I’ve been thinking quite a bit about time recently: about how it seems to slow and speed; about how to utilise it as a medium; about memory and future memory; and about how people experience moments and experiences in different ways.
In my late teens I lived in Brazil and part of the acclimatization was getting used to a totally different time scale: Social time, one of the silent languages of a culture. What was once familiar and comfortable became unfamiliar and wrong. Notions of ‘tomorrowness’, the looseness of social meeting times and time appropriateness were all challenging to me. It did me the world of good to fundamentally understand that everyone’s internal metronome ticks differently.
It might have helped me greatly to have had access to the wonderful video above. In it Professor Philip Zimbardo conveys how our individual perspectives of time affect our work, health and well-being. Time influences who we are as a person, how we view relationships and how we act in the world.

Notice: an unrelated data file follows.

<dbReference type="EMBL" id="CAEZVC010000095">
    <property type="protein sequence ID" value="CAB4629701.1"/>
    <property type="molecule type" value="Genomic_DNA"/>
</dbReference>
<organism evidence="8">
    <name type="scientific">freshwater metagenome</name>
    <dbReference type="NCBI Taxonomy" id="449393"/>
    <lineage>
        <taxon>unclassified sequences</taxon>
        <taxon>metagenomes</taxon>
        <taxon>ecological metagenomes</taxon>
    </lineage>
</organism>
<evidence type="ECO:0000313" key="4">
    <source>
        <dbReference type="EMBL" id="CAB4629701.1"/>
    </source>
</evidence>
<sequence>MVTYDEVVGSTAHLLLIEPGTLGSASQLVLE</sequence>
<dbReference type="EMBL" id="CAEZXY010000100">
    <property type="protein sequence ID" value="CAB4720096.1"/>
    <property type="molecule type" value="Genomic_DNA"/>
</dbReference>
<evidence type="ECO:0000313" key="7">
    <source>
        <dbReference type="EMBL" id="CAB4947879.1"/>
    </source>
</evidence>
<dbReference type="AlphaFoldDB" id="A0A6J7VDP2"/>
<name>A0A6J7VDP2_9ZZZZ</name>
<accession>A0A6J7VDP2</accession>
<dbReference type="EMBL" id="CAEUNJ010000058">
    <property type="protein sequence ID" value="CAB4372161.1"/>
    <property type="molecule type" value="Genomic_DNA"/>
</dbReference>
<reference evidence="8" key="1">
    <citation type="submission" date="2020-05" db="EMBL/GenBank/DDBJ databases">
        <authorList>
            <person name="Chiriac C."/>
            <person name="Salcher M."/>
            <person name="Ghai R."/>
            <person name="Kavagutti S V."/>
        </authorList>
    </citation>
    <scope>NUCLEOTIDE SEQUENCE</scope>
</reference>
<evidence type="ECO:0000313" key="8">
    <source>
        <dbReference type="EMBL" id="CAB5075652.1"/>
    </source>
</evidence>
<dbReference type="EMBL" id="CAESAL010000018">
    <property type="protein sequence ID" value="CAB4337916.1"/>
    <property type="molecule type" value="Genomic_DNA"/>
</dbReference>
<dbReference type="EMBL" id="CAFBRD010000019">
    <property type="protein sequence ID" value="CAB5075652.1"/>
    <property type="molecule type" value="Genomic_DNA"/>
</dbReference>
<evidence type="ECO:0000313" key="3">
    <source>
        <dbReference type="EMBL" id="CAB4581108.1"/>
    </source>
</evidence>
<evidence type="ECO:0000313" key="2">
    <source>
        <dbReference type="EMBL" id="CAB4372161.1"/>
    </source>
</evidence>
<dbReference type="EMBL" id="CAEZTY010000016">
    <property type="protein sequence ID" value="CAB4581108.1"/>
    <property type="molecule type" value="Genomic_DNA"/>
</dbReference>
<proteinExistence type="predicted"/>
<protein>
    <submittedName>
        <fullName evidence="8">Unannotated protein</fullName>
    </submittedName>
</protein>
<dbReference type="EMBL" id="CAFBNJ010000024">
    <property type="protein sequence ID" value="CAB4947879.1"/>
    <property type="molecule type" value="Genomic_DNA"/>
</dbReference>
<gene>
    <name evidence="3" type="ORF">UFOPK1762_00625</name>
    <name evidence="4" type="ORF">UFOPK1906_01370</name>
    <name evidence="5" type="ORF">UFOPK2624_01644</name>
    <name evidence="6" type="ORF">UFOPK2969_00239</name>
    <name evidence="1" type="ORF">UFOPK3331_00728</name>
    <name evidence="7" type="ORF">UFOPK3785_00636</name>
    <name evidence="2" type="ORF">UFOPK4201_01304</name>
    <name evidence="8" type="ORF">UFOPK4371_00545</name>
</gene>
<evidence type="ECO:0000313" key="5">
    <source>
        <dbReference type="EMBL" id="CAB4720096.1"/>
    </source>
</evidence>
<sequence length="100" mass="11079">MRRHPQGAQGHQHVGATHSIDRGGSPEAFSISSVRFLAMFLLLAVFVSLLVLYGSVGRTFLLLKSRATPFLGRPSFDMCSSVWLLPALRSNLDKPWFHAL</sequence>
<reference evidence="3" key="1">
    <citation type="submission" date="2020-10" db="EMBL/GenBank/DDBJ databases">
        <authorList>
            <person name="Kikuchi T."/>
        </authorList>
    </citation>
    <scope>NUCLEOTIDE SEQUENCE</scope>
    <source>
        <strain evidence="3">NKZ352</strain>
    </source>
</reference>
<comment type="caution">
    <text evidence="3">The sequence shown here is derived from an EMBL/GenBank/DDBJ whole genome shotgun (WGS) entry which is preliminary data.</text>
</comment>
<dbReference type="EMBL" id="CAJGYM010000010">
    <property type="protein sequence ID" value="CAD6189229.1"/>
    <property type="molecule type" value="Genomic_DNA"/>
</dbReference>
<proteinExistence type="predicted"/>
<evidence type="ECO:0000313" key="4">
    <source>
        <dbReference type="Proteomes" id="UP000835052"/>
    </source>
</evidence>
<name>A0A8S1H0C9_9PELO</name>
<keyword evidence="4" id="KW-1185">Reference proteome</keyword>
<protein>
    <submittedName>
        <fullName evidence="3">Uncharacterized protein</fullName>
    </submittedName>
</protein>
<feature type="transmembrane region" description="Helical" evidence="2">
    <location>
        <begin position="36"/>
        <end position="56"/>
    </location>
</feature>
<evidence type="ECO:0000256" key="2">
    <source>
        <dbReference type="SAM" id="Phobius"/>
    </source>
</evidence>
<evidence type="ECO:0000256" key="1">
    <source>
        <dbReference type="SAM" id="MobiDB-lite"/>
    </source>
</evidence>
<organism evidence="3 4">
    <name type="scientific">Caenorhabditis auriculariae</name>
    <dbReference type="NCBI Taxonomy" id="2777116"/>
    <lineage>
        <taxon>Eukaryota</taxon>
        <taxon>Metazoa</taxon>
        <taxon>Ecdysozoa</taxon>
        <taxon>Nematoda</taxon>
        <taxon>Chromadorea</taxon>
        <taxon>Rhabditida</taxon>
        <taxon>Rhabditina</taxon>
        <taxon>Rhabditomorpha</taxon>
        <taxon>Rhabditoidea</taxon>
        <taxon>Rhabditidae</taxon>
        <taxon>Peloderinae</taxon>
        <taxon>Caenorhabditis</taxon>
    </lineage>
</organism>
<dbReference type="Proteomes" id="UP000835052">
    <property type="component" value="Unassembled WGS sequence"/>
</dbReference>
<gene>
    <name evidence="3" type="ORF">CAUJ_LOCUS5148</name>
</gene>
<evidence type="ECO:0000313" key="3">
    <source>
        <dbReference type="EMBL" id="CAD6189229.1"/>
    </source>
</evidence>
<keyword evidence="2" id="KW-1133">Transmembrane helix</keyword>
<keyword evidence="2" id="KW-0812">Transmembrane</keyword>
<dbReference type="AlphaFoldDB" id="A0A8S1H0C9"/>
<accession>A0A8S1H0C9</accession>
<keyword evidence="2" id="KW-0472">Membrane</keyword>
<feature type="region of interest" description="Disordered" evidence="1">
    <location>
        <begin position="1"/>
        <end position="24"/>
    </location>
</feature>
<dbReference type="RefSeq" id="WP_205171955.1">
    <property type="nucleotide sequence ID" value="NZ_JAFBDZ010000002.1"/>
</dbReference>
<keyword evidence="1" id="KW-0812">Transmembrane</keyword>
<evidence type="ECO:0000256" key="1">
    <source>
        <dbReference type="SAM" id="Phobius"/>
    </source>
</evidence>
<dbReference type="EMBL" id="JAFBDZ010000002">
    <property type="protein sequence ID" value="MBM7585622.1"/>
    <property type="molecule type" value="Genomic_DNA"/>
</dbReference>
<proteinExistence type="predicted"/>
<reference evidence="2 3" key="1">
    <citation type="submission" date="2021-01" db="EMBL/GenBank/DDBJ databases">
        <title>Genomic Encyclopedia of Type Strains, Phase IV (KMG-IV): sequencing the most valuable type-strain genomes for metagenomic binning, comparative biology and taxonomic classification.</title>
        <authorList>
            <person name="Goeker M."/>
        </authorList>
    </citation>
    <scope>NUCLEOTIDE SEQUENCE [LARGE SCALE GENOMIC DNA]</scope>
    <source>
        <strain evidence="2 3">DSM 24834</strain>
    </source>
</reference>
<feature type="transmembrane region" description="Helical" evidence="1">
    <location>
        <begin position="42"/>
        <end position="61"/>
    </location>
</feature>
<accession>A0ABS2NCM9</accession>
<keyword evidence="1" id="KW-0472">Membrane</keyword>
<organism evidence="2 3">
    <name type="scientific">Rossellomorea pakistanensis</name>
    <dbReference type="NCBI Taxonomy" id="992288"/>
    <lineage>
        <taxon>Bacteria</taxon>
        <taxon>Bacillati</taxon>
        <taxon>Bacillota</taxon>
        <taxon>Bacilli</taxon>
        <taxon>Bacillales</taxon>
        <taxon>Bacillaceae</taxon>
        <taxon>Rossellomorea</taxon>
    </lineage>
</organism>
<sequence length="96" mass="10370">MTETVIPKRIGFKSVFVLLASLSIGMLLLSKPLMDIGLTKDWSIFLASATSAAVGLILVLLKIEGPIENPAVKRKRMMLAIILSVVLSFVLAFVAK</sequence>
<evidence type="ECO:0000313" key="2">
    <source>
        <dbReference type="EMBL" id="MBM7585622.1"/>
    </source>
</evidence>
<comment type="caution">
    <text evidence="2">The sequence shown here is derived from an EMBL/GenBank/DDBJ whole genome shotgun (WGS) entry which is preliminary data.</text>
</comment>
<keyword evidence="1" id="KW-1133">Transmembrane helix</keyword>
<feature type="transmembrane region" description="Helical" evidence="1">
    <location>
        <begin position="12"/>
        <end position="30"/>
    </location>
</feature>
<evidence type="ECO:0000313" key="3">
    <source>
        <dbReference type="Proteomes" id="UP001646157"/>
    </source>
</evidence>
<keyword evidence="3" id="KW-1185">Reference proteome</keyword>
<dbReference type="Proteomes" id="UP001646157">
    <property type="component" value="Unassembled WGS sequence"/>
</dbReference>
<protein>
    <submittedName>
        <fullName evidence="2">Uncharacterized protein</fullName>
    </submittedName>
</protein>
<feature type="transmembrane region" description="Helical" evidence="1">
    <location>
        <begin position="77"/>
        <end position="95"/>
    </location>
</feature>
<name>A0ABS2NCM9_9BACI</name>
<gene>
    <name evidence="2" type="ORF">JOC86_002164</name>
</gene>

What we have discovered in 30 years of research is that there are six main time zones that people live in: two focus on the past, two focus on the present, two focus on the future.
He goes on to segment them into:
– Past positive: focus is on the “good old days”, past successes, nostalgia, etc.
– Past negative: focus on regret, failure, all the things that went wrong
– Present hedonistic: living in the moment for pleasure and avoiding pain, seek novelty and sensation
– Present fatalism: life is governed by outside forces, “it doesn’t pay to plan”
– Future: focus is on learning to work rather than play
– Transcendental Future: life begins after the death of the mortal body
He notes that we all divide our experience into time categories; the difference is simply how. When you’re speaking with someone he or she might be thinking about past experiences, and ignoring the present. You might be doing a cost-benefit analysis and thinking about the future. Are you Past-Positive or a “Transcendental” Future-oriented person? Find out by taking his Time Perspective Inventory, then watch last year’s TED talk on the secret power of time.
Drawn by Andrew Park of Cognitive Media.
(I should note the listing of the 6 time zones is Jason Kottke’s.)
Fun fact: Zimbardo conducted the famous Stanford prison experiment in 1971
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